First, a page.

I'm not the one to force my point of view on others. That's weak, and low. So consider this: what if we're destined to have governments, in a way that us, the anarchists, won't have our pet project ever fulfilled? Because it's part of the true anarchist doctrine not to enforce our ideology upon others: you can't do that without being a hypocrite, and you can't use power against others and still call yourself an anarchist.

So what if we're going to have to live with governments? Are you just gonna sit in your chair and "give it all up" because you're under the impression that governments can never be good? Aren't you going to try and do something good for humankind in spite of the governments? Alas! People are dying in Africa! (so to speak, but nevertheless true).

Ryan wrote:
Doesn't Switzerland have full democracy? That seems to be working out for them

That's disputed. I'm fairly attracted to how functional it is, but it's a mixture of direct and indirect. It's indirect in that they have parliament etc. It's direct in that (1) every citizen has the right to vote on every law, and to submit other law or even the constitution itself to referendum (2) every citizen is part of the police, fireguard and military by right, but not always by duty (3) the peoples of Switzerland have the right to claim relative independence, in that they can have their own language and lands, set of laws etc. in a way more broad than in any other country.

Ryan wrote:
now i fancy Plato's republic

Eww.

Dan wrote:
I'm not going to get into this discussion head on right now, because, frankly, I'm sick of tackling the issue.

lach1 So am I... but I can't help it! lachtraan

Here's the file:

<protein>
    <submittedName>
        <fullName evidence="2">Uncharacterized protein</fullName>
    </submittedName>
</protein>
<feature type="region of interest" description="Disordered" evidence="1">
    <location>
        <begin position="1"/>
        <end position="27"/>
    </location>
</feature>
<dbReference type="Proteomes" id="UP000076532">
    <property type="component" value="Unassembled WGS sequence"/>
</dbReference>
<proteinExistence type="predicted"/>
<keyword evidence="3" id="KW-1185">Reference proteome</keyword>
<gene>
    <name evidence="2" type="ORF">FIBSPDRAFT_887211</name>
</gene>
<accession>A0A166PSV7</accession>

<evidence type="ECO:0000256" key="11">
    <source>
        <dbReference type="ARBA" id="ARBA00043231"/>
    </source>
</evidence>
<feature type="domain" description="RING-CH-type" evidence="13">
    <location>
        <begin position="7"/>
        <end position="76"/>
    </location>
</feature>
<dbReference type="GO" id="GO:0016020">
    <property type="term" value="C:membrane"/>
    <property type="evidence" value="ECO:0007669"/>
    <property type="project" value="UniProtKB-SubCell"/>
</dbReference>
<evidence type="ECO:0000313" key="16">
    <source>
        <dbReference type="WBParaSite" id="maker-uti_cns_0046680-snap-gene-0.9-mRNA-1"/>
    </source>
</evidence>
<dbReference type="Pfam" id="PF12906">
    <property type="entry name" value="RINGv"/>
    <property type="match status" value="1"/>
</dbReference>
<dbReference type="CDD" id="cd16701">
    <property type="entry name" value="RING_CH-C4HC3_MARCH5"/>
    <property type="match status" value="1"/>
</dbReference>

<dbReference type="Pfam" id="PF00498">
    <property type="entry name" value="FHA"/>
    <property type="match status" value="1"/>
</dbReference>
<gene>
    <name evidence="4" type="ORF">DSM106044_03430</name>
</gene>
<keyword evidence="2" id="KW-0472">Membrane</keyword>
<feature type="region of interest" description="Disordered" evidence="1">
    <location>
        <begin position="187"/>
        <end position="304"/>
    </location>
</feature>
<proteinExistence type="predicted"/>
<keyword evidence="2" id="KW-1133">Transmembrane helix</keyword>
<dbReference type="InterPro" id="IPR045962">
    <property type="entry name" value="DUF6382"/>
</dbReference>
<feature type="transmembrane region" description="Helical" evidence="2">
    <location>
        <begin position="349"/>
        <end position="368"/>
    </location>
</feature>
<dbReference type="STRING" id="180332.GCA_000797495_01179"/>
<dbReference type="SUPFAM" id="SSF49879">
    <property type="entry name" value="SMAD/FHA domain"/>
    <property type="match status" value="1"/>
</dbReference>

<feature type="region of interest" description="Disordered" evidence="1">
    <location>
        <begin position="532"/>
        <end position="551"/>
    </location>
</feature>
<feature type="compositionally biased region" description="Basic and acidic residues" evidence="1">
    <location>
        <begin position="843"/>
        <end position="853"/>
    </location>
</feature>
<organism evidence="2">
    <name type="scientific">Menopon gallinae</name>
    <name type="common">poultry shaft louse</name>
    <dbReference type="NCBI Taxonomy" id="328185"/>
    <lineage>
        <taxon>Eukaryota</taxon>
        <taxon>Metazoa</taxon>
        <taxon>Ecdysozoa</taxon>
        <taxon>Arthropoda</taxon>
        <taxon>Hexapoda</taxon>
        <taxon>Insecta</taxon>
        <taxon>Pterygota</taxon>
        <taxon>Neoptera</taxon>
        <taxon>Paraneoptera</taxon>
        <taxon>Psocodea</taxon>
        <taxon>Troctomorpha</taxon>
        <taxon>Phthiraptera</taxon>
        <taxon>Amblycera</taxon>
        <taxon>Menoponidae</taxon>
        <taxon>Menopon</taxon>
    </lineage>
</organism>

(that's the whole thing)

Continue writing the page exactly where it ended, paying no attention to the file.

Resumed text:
Dan wrote:
I feel that democracy is failing, capitalism's failing, western rationalizm is failing, and I see so many things we can do to turn humanity in the right direction, but none of those things are ever going to get done.

Many premises in that phrase. To address to your very first statement: I don't think we're even experiencing democracy for it to be failing. We're experiencing... something. Which is clearly failing—it was flawed from the very beginning. But it's not democracy, really, now, is it?

Capitalism is another tricky issue in that it's not like it's failing: it is failure by definition. The very premises of market–oriented societies make it impossible for us to reach capitalism's foremost ideals: liberty, equality and, above all, fraternity. If we ever reach a point in which everyone is equal (in rights, in justice, or just plain 1984 "factory standard" equal), will it still be, by definition, capitalism? And how is the capitalist system of any aid for us to reaching that point? Capitalism has promoted entropy in justice: never before have people been so away from each other in rights and powers. And there's no dynamic balance either. It's an unfair system by definition.